The transcription factor Nrf2 (NF-E2-related-factor 2) regulates a battery of antioxidative stress-response genes and detoxication genes, and Nrf2 knockout lines of mice have been contributing critically to the clarification of roles that Nrf2 plays for cell protection. However, there are apparent limitations in use of the mouse models. For instance, rats exhibit more suitable features for toxicological or physiological examinations than mice. In this study, we generated 2 lines of Nrf2 knockout rats by using a genome editing technology; 1 line harbors a 7-bp deletion (Δ7) and the other line harbors a 1-bp insertion (+1) in the Nrf2 gene. In the livers of rats homozygously deleting the Nrf2 gene, an activator of Nrf2 signaling, CDDO-Im, could not induce expression of representative Nrf2 target genes. To examine altered toxicological response, we treated the Nrf2 knockout rats with aflatoxin B1 (AFB1), a carcinogenic mycotoxin that elicits gene mutations through binding of its metabolites to DNA and for which the rat has been proposed as a reasonable surrogate for human toxicity. Indeed, in the Nrf2 knockout rat livers the enzymes of the AFB1 detoxication pathway were significantly downregulated. Single dose administration of AFB1 increased hepatotoxicity and binding of AFB1-N7-guanine to hepatic DNA in Nrf2 knockout rats compared with wild-type. Nrf2 knockout rats repeatedly treated with AFB1 were prone to lethality and CDDO-Im was no longer protective. These results demonstrate that Nrf2 knockout rats are quite sensitive to AFB1 toxicities and this rat genotype emerges as a new model animal in toxicology.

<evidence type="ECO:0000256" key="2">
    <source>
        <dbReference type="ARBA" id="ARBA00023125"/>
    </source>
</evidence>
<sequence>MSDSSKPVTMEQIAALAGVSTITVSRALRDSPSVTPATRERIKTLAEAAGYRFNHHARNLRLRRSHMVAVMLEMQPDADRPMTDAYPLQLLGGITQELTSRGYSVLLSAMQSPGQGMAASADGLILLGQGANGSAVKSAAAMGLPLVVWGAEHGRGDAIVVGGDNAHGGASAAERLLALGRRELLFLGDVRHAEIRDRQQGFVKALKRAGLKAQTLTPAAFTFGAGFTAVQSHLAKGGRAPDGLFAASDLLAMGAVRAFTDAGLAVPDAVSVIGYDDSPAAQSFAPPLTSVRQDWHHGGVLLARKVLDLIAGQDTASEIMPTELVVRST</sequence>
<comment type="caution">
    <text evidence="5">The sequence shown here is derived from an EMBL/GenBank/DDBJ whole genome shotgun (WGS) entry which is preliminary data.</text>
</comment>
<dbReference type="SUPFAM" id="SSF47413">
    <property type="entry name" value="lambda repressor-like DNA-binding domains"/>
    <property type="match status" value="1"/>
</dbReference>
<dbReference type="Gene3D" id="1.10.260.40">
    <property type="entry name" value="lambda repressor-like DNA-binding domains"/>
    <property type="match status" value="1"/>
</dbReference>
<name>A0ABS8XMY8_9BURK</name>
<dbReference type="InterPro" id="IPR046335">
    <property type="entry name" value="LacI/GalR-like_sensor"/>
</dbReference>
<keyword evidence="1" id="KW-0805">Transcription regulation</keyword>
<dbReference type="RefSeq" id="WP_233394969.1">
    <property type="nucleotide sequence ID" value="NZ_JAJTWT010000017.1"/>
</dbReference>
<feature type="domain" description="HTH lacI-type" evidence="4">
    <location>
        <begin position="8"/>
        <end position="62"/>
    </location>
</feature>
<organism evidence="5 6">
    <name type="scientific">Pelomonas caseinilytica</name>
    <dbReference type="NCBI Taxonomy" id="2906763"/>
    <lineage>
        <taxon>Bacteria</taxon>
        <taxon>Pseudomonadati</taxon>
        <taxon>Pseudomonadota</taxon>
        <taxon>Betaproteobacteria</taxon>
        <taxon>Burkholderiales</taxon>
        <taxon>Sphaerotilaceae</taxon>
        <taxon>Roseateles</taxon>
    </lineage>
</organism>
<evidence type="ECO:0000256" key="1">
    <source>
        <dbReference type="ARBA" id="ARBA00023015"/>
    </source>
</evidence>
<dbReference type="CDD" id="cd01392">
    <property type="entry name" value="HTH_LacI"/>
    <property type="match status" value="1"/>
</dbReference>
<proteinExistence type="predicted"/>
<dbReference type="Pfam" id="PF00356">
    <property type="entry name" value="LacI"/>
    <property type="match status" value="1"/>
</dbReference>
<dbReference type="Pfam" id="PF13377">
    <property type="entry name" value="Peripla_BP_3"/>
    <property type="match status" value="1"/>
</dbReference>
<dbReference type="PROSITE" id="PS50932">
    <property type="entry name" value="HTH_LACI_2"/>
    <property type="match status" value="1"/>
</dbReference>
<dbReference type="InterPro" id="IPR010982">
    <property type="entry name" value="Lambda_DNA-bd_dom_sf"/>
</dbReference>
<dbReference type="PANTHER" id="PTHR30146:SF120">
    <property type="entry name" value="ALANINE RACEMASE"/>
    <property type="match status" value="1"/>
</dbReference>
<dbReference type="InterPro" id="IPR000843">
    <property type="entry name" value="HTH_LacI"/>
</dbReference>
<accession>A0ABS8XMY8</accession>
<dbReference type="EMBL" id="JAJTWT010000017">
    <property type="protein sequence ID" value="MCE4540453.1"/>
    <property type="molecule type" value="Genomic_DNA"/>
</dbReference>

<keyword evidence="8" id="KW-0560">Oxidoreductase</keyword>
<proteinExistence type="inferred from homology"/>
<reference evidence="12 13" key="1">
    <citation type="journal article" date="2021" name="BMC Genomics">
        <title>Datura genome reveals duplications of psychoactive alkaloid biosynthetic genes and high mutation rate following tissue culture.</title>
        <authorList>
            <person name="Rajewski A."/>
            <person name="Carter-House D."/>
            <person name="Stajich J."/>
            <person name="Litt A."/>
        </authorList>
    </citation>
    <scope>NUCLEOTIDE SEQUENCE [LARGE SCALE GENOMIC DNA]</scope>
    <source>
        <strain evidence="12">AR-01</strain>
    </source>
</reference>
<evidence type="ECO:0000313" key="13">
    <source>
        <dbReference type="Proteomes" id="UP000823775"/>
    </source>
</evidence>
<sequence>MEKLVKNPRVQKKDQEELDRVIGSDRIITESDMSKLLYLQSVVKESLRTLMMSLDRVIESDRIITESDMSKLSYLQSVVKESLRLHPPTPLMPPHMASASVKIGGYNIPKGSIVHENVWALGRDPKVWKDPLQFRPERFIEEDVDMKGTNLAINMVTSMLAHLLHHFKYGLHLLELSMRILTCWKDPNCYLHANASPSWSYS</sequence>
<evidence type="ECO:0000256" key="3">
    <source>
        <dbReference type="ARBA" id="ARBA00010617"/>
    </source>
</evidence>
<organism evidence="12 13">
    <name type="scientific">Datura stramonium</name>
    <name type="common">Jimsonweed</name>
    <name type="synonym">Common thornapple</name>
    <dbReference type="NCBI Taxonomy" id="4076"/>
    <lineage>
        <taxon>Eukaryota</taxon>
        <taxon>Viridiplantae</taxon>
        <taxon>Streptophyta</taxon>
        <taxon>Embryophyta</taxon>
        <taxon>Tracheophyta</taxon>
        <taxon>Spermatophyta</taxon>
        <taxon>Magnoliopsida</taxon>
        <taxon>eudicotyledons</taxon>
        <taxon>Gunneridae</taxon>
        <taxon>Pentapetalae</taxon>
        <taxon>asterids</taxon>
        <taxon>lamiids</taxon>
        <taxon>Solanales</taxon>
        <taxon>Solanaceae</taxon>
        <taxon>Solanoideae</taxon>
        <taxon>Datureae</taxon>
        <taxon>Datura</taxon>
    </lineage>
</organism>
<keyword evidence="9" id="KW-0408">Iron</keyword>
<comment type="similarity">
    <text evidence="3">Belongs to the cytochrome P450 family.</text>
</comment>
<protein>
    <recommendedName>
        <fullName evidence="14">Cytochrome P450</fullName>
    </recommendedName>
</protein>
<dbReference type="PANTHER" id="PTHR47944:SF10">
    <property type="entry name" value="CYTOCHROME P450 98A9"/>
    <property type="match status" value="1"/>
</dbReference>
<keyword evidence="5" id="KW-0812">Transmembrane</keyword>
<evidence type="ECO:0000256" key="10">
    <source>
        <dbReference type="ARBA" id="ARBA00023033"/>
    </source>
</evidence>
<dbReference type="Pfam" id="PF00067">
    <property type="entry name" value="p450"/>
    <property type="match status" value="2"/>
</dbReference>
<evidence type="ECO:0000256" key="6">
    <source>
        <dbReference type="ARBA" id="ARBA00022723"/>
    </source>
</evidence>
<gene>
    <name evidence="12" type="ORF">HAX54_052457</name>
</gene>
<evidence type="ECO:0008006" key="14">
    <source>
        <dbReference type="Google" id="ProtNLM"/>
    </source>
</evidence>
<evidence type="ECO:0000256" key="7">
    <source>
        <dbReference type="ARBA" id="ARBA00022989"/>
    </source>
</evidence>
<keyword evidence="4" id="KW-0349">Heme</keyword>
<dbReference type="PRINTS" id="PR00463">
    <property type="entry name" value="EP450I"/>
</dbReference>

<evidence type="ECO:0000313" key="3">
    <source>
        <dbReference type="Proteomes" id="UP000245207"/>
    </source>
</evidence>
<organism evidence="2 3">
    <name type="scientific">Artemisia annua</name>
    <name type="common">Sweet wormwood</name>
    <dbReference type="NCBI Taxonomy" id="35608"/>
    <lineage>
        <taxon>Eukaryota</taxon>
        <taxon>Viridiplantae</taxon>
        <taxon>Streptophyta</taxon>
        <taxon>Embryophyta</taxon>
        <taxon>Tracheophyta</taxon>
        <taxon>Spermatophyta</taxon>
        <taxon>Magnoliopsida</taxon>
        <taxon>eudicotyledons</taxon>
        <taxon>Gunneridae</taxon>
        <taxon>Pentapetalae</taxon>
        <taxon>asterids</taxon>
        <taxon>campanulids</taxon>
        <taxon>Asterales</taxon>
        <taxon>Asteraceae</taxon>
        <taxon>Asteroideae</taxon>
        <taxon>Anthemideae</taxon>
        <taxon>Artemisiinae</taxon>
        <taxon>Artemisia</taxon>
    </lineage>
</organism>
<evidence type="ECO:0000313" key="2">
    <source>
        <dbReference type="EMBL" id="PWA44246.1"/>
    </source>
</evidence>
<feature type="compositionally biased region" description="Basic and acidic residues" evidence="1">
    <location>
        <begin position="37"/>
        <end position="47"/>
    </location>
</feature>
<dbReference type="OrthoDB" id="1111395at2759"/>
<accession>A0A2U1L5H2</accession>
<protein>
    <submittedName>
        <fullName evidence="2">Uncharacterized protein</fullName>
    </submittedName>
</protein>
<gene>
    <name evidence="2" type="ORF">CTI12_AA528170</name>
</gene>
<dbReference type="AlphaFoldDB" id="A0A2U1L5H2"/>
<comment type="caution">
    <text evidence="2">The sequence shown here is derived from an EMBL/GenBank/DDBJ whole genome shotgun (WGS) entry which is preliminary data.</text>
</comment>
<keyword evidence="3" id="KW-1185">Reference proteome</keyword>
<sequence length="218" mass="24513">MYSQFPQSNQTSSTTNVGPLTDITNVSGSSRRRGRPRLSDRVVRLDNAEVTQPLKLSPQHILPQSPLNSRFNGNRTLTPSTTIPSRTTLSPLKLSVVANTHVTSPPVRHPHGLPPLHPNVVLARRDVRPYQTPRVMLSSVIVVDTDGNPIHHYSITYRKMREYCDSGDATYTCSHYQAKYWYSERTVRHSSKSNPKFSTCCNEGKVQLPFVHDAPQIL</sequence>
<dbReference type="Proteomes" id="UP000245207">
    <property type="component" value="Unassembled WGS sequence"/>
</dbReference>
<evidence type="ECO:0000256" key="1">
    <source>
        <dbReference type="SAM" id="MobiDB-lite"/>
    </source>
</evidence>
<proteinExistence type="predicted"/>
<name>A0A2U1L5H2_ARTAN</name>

- Knockout rat
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